Glyphosate- and acetolactate synthase inhibitor-resistant kochia (Kochia scoparia) in Western Canada.
Beckie, H.J., Blackshaw, R.E., Low, R., Hall, L.M., Sauder, I.C.A., Martin, S.L., Brandt, R.N., and Shirriff, S. (2013). "Glyphosate- and acetolactate synthase inhibitor-resistant kochia (Kochia scoparia) in Western Canada.", Weed Science, 61(2), pp. 310-318. doi : 10.1614/WS-D-12-00140.1 Access to full text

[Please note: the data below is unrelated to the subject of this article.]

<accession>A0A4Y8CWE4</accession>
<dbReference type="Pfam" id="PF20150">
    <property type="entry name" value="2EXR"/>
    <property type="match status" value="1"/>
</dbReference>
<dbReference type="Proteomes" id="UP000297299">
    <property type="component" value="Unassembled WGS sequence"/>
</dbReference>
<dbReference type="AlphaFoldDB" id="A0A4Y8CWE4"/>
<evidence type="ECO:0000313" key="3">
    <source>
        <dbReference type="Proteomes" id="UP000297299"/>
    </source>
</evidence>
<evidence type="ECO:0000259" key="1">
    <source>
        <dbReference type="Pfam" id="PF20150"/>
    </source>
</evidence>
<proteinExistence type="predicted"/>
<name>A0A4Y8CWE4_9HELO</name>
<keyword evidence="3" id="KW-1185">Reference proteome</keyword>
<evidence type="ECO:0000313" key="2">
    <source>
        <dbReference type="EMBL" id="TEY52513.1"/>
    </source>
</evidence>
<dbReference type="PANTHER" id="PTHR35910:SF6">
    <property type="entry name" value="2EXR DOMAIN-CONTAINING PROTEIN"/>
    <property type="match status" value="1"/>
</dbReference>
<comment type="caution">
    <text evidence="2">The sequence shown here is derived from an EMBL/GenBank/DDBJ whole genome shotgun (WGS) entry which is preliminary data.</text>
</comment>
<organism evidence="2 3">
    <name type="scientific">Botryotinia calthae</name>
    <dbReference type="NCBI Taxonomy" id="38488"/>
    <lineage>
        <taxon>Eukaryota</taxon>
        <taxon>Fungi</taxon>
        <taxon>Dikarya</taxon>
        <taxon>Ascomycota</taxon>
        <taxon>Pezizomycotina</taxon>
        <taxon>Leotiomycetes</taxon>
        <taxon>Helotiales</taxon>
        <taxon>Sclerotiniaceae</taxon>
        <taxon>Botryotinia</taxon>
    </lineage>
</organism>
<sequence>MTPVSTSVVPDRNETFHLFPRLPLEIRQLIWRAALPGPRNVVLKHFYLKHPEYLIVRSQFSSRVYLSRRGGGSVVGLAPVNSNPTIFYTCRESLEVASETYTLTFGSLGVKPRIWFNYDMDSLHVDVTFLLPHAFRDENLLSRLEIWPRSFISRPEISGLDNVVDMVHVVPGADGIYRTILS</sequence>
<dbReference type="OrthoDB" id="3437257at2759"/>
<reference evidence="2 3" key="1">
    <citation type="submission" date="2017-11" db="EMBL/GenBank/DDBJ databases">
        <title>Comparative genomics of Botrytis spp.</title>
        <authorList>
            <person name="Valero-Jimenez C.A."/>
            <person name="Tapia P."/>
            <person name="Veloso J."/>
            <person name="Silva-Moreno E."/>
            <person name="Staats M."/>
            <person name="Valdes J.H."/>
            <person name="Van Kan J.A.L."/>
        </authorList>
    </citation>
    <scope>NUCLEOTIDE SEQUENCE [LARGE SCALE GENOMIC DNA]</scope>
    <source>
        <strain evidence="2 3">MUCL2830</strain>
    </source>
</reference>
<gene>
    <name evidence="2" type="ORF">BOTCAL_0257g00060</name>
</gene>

In summer, 2011, we investigated suspected glyphosate-resistant (GR) kochia in three chem-fallow fields (designated F1, F2, F3, each farmed by a different grower) in southern Alberta. This study characterizes glyphosate resistance in those populations, based on data from dose–response experiments. In a greenhouse experiment, the three populations exhibited a resistance factor ranging from 4 to 6 based on shoot biomass response (GR50 ratios), or 5 to 7 based on survival response (LD50 ratios). Similar results were found in a field dose–response experiment at Lethbridge, AB, in spring 2012 using the F2 kochia population. In fall 2011, we surveyed 46 fields within a 20-km radius of the three chem-fallow fields for GR kochia. In the greenhouse, populations were screened with glyphosate at 900 g ae ha-1. Seven populations were confirmed as GR, the farthest site located about 13 km from the three originally confirmed populations. An additional GR population more than 100 km away was later confirmed. Populations were screened for acetolactate synthase (ALS)–inhibitor (thifensulfuron tribenuron) and dicamba resistance in the greenhouse, with molecular characterization of ALS-inhibitor resistance in the F1, F2, and F3 populations. All GR populations were resistant to the ALS-inhibiting herbicide, but susceptible to dicamba. ALS-inhibitor resistance in kochia was conferred by Pro197, Asp376, or Trp574 amino acid substitutions. Based upon a simple empirical model with a parameter for selection pressure, calculated from weed relative abundance and glyphosate efficacy, and a parameter for seedbank longevity, kochia, wild oat, and green foxtail were the top three weeds, respectively, predicted at risk of selection for glyphosate resistance in the semiarid Grassland region of the Canadian prairies; wild oat, green foxtail, and cleavers species were predicted at greatest risk in the subhumid Parkland region. This study confirms the first occurrence of a GR weed in western Canada. Future research on GR kochia will include monitoring, biology and ecology, fitness, mechanism of resistance, and best management practices.
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